Tom Forrestall’s compelling tempera paintings are compilations from memory which he executes painstakingly over weeks and months in his studio. These sustained works expand on ideas that he conceives while painting in watercolour. Forrestall’s watercolours are quick and immediate works typically painted en plein air; whereas, his temperas are careful and deliberate creations from his imagination. Tom describes his egg tempera paintings as "bits and pieces" taken from "here and there" and put together in such a way that approaches his vision somewhere in "the mind's eye."
Like other celebrated narrative artists, Forrestall draws his inspiration from diverse sources including artists and periods that came before him: from the early iconographers of Christian Orthodoxy, to the 17-century Dutch masters, to one of the most admired Italian painters of the 20th century, Giorgio Morandi.
For the most part, Forrestall chooses unconventional shapes for his temperas while he rejects the more familiar rectangle. These “shaped paintings” begin their journey as quick sketches—simple outlines in the artist's sketchbook which are fabricated into panels by a local artisan. Forrestall seals the panels with gesso using an age-old recipe of whitener and rabbit skin glue. Then the panels sit and wait, at times piled five deep in the studio, until the artist’s vision takes hold. Forrestall’s preference for oddly-shaped panels has remained constant over the years as his visions evolve.
You might say that Tom Forrestall taught himself over the last fifty-three years. Faithful and dedicated to his craft, Tom rises early in the morning, mixes the pigments he’ll use over a few days and quietly paints his masterpieces, secluded within his third floor studio. He was introduced to egg tempera painting by Alex Colville (former Faculty member at Mount Allison during the late 1950's) along with classmate, Christopher Pratt. As Forrestall explains, it took him a few years to settle into the medium. Fortunately, he never looked back as he mastered the art form.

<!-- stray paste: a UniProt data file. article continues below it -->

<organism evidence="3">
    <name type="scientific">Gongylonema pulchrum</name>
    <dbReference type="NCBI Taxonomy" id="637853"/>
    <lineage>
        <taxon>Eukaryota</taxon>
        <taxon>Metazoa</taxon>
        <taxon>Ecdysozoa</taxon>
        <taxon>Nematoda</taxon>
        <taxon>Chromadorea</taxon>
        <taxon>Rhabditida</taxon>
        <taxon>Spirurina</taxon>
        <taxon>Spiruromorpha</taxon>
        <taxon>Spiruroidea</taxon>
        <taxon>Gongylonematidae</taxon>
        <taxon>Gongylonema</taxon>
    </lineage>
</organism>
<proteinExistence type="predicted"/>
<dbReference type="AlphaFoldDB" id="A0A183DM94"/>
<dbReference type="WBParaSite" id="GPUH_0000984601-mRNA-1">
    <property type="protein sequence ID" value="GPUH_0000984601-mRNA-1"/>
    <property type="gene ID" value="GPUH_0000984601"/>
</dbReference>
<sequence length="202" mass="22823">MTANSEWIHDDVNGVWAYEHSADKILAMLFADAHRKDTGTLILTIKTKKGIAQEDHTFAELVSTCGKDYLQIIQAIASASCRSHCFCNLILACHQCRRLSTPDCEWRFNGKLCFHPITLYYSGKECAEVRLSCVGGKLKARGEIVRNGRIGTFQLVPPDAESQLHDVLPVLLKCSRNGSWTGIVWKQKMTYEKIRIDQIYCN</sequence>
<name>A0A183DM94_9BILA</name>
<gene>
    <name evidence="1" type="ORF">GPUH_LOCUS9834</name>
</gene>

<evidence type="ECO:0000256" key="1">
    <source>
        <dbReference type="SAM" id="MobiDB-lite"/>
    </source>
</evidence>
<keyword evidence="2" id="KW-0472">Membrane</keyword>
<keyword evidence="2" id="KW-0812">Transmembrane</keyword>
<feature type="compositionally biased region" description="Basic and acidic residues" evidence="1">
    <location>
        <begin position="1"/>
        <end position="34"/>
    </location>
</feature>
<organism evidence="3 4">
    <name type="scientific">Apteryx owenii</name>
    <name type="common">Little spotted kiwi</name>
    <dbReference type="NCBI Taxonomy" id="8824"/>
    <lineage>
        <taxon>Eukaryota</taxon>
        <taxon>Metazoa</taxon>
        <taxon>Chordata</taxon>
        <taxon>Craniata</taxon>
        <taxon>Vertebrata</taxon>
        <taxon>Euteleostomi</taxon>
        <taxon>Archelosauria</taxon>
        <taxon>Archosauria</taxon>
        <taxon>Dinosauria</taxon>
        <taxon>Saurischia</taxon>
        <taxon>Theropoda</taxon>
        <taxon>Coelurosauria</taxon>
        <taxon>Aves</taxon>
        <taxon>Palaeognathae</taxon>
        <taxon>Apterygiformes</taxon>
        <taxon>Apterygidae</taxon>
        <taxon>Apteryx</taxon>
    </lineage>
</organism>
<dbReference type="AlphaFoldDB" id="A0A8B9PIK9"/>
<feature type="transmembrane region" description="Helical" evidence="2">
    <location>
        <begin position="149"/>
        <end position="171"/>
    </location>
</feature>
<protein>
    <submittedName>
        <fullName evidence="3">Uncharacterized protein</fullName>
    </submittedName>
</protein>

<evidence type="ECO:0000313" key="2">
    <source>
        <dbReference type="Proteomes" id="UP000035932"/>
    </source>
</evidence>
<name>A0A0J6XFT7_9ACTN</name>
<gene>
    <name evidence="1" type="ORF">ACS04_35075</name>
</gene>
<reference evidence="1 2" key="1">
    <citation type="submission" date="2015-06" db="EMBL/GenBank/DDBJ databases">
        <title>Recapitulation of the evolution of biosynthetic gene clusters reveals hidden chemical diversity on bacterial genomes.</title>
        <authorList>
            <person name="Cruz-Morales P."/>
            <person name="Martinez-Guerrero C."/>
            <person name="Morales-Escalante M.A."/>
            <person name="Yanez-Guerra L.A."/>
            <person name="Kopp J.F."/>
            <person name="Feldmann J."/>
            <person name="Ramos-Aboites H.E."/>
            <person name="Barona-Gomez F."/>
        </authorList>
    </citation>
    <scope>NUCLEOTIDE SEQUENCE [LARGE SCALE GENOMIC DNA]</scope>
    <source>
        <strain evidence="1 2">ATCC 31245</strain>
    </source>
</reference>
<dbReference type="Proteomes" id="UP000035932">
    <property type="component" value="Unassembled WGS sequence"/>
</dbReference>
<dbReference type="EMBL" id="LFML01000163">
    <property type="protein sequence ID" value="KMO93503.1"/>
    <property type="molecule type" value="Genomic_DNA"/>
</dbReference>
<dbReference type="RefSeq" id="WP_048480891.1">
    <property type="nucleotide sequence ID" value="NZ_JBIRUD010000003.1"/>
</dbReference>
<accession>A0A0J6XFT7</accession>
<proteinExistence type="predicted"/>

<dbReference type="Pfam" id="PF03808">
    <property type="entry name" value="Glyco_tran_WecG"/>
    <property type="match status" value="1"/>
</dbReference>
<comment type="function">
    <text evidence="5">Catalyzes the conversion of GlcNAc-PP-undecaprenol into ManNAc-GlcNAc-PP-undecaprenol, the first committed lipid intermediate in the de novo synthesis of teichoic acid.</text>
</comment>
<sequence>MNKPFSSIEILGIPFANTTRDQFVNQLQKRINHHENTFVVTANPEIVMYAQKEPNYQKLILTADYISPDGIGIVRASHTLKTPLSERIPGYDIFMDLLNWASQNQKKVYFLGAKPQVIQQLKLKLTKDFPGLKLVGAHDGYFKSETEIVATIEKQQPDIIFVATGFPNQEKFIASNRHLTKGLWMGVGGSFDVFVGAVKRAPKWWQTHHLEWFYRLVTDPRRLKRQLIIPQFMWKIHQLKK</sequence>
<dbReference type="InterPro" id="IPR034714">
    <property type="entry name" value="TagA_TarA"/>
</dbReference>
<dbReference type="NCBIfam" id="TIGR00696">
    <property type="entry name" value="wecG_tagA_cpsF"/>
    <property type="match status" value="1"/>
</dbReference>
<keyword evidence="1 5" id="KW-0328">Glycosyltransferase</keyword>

Forrestall raised his family of six in a centuries-old home overlooking Halifax harbour on the Dartmouth side. (Many of his children are artists of note: sons, William, Jack, Curphey, Frank and daughters, Monica and Renée.) Tom’s late wife, Natalie—to whom he dedicated his oeuvre—gave her unwavering support over forty-eight years.
The National Gallery of Canada; Art Gallery of Nova Scotia; Beaverbrook Art Gallery; Owens Art Gallery; Dalhousie Art Gallery; Art Gallery of Ontario; Art Gallery of Mississauga; Art Gallery of Hamilton; Art Gallery of Windsor; Winnipeg Art Gallery; MacKenzie Art Gallery; University of Lethbridge Art Gallery; National Gallery of Hungary; Musee d'art contemporain; Canada Council Art Bank; Rideau Hall; National Capital Commission; The Senate of Canada; Nova Scotia Legislature; New Brunswick Legislature; Mount St. Vincent University; King's College; Mount Allison University; Acadia University; University of New Brunswick; Concordia University; Memorial University; Confederation Center; New Brunswick Museum; CFB Halifax Officers' Mess; Peerless Carpet Corporation; Royal Bank of Canada; Bank of Nova Scotia; Bank of Montreal; Esso Resources; Irving Oil; McCain Foods; Readers Digest; The Ondaatje Corporation; Toronto City Hall; The Pasha of Marrakesh; Empire Corporation; Dominion Foundries; K & D Industries; Newfoundland Corporation; Public Works Canada; Atlantic School of Theology; Via Rail; Archdiocese of Halifax; Sun life Insurance; Mitsui Corporation; Midland Walwyn Capital; RCMP; IWK Health Centre; John F. Kennedy Library; Pierre Elliott Trudeau